The present study assesses and compares the association of waist circumference and body mass index with presence and severity of coronary artery calcium in asymptomatic men. The study population consisted of 451 asymptomatic men free of known coronary heart disease. The subjects were broadly divided into tertiles by waist circumference (< or =92 cm; 92.5-100 cm; > or =101 cm) and body mass index (< or =25.5 kg/m2; 25.6-28.4 kg/m2; > or =28.5 kg/m2), respectively. The risk of coronary artery calcium was two-fold higher among those with a waist circumference in the highest tertile (> or =101 cm) compared with men with waist circumference < or =92 cm. The relationship was found to be independent of body mass index, age, and conventional coronary heart disease risk factors. No significant association of body mass index with coronary artery calcium was observed. Our results are consistent with evidence that measures of central obesity, compared with body mass index, are more strongly related to clinical as well as subclinical coronary heart disease end points.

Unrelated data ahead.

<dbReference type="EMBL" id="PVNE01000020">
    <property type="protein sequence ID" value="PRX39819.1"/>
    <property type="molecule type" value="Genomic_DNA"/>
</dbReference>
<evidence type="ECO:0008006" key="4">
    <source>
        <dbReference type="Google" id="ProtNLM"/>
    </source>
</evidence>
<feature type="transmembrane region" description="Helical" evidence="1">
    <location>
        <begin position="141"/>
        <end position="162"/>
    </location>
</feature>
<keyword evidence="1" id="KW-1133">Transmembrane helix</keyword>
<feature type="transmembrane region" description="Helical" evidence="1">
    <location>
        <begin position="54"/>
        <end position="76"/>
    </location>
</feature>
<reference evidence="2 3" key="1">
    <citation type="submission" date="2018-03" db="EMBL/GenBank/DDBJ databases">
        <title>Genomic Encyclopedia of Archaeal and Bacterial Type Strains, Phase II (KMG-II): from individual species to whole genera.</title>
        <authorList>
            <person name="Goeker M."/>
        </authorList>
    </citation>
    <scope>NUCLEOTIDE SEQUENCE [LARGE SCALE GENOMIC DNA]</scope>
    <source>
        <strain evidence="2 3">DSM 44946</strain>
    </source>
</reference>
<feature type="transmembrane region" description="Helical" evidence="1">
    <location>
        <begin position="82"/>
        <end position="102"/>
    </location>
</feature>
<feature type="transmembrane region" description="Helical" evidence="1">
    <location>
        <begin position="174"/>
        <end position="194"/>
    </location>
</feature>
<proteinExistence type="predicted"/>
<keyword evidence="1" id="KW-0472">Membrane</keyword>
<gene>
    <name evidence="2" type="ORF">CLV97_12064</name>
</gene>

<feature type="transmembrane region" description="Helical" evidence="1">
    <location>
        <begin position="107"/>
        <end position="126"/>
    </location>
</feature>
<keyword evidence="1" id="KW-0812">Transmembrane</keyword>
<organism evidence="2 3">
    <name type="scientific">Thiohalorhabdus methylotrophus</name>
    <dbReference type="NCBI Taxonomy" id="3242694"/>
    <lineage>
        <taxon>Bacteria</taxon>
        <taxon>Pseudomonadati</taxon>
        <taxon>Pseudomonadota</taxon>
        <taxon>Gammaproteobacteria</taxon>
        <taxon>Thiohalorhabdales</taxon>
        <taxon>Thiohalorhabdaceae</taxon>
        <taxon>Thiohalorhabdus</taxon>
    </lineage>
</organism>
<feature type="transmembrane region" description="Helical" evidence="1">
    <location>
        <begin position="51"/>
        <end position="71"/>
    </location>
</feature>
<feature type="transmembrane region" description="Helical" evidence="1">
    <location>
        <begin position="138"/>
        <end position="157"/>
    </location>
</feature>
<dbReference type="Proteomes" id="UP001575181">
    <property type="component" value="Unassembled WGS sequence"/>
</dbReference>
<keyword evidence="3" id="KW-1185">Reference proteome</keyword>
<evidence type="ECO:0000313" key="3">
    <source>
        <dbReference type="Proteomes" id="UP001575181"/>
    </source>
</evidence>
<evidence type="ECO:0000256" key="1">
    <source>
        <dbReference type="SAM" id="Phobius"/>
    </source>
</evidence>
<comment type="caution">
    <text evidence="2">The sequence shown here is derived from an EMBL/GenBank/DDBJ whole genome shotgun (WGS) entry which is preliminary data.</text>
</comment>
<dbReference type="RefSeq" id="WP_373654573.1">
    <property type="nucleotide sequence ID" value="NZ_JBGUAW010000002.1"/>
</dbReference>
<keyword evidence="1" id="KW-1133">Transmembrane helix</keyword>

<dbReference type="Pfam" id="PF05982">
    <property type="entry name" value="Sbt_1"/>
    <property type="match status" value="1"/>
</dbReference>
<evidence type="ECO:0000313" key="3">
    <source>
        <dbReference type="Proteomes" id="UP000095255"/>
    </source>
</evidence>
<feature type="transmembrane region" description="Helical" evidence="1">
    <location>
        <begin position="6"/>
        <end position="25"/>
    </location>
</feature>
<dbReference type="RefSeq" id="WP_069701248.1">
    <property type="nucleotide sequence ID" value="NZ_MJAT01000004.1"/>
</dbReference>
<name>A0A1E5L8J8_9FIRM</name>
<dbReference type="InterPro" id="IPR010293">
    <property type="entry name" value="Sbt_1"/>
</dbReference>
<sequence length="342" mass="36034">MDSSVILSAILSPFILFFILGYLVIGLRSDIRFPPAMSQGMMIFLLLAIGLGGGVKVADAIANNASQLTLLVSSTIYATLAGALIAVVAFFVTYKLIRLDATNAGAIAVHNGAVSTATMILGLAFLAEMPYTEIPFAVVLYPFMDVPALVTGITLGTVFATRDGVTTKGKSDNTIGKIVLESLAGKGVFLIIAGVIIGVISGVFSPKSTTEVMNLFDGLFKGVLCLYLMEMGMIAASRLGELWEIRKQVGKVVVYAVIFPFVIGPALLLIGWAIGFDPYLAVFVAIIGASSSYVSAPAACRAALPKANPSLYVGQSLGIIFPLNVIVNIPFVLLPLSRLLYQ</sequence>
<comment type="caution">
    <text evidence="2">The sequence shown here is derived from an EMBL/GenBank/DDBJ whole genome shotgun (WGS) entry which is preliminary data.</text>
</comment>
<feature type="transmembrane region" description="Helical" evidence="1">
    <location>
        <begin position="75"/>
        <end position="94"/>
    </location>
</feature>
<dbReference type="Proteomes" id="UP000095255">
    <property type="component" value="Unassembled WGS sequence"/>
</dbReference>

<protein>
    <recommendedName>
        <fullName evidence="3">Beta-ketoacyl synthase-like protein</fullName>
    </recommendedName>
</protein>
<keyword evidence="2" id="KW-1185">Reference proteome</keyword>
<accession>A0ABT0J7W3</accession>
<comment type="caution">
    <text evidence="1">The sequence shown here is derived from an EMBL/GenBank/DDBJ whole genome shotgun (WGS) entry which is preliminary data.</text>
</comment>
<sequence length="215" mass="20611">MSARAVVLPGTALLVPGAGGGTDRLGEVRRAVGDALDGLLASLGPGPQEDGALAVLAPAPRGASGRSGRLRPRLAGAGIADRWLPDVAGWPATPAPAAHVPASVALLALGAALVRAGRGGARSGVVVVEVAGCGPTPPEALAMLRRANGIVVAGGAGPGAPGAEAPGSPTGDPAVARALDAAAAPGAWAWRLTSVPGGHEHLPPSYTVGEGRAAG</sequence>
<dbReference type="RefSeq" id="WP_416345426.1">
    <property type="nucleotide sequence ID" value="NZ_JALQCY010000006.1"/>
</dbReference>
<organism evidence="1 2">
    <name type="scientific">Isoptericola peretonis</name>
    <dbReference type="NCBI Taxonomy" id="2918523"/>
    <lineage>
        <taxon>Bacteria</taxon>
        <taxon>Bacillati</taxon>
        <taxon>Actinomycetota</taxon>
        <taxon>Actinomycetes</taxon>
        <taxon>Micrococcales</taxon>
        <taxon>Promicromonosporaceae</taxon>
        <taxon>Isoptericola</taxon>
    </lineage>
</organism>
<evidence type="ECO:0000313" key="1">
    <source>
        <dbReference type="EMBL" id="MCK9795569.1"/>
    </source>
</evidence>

ASJC Scopus subject areas
- Public Health, Environmental and Occupational Health
- Cardiology and Cardiovascular Medicine